A data janitor, the sexiest job of the 21st century

Daniel Lewis our consultant managing the role
Posting date: 7/17/2013 3:19 PM

A job invented in Silicon Valley is going mainstream as more industries try to gain an edge from big data.

The job description “data scientist” didn’t exist five years ago. No one advertised for an expert in data science, and you couldn’t go to school to specialize in the field. Today, companies are fighting to recruit these specialists, courses on how to become one are popping up at many universities, and the Harvard Business Review even proclaimed that data scientist is the “sexiest” job of the 21st century.

Data scientists take huge amounts of data and attempt to pull useful information out. The job combines statistics and programming to identify sometimes subtle factors that can have a big impact on a company’s bottom line, from whether a person will click on a certain type of ad to whether a new chemical will be toxic in the human body.

While Wall Street, Madison Avenue, and Detroit have always employed data jockeys to make sense of business statistics, the rise of this specialty reflects the massive expansion in the scope and variety of data now available in some industries, like those that collect data about customers on the Web. There’s more data than individual managers can wrap their minds around—too much of it, changing too fast, to be analyzed with traditional approaches.

As smartphones promise to become a new source of valuable data to retailers, for example, Walmart is competing to bring more data scientists on board and now advertises for dozens of open positions, including “Big Fast Data Engineer.” Sensors in factories and on industrial equipment are also delivering mountains of new data, leading General Electric to hire data scientists to analyze these feeds.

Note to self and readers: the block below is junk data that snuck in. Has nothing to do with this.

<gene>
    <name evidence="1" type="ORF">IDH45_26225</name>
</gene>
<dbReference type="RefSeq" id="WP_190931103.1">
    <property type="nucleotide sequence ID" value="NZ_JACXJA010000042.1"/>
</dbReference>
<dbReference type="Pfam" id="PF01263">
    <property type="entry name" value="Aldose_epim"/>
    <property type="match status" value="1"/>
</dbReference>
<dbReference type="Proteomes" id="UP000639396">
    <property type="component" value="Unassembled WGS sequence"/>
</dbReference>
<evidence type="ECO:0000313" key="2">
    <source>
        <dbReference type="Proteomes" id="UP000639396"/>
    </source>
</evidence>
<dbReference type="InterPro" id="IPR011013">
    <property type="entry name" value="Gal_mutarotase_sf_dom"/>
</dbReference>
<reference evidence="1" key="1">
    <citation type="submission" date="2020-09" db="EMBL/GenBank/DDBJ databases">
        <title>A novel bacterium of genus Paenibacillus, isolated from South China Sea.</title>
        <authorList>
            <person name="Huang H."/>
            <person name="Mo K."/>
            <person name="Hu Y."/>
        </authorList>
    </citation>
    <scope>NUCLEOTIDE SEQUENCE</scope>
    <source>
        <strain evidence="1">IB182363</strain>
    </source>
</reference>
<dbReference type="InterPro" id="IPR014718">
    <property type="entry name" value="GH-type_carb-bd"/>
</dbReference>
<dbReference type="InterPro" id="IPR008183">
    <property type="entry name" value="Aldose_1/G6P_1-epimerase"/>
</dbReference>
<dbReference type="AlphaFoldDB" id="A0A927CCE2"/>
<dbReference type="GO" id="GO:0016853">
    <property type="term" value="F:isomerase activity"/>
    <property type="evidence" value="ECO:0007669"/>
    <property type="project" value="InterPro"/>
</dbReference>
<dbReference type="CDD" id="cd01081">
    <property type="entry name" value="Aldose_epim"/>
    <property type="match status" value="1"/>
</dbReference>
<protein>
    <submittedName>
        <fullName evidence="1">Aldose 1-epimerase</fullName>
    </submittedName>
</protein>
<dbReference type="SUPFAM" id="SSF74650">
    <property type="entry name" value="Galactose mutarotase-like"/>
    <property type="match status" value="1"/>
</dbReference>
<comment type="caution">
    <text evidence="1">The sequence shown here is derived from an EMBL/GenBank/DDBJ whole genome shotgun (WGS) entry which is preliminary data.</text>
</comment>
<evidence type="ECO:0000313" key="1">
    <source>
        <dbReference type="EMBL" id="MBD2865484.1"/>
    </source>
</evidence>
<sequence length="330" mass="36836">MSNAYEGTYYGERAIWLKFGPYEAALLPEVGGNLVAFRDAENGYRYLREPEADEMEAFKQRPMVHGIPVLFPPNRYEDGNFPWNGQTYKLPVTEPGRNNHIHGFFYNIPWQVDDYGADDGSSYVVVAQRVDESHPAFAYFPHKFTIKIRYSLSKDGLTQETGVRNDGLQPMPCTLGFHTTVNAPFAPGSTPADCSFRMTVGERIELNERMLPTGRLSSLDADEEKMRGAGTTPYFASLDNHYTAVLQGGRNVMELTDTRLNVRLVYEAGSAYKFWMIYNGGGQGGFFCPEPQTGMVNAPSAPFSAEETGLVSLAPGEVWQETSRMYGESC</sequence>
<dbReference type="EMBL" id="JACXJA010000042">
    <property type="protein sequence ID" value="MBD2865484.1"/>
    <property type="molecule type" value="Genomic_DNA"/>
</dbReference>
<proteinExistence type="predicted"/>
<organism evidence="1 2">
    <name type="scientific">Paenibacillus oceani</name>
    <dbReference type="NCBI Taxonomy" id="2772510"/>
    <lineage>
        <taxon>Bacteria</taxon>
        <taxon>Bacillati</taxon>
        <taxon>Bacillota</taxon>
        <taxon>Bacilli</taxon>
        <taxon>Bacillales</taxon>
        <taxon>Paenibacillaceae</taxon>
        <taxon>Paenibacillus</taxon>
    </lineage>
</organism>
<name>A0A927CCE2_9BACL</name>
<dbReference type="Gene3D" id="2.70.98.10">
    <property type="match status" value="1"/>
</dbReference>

The term “data science” was coined in Silicon Valley in 2008 by two data analysts then working at LinkedIn and Facebook (see “What Facebook Knows”). Now many startups are basing their businesses on their ability to analyze large quantities of data—often from disparate sources. ZestFinance, for example, has a predictive model that uses hundreds of variables to determine whether a lender should offer high-risk credit. The underwriting risk it achieves is 40 percent lower than that borne by traditional lenders, says ZestFinance data scientist John Candido. “All data is credit data to us,” he says.

Data scientist has become a popular job title partly because it has helped pull together a growing number of haphazardly defined and overlapping job roles, says Jake Klamka, who runs a six-week fellowship to place PhDs from fields like math, astrophysics, and even neuroscience in such jobs. “We have anyone who works with a lot of data in their research,” Klamka says. “They need to know how to program, but they also have to have strong communications skills and curiosity.”

The best data scientists are defined as much by their creativity as by their code-writing prowess. The company Kaggle organizes contests where data scientists compete to find the best way to make sense of massive data sets (see “Startup Turns Data Crunching into a High-Stakes Sport”). Many of the top Kagglers (there are 88,000 registered on the site) come from fields like astrophysics or electrical engineering, says CEO Anthony Goldbloom. The top-ranked participant is an actuary in Singapore.

Universities are starting to respond to the job market’s needs. Stanford University plans to launch a data science master’s track in its statistics department, says department chair Guenther Walther. A dozen or so other programs have already been started at schools including Columbia University and the University of California, San Francisco. Cloudera, a company that sells software to process and organize large volumes of data, announced in April that it would work with seven universities to offer undergraduates professional training on how to work with “big data” technologies.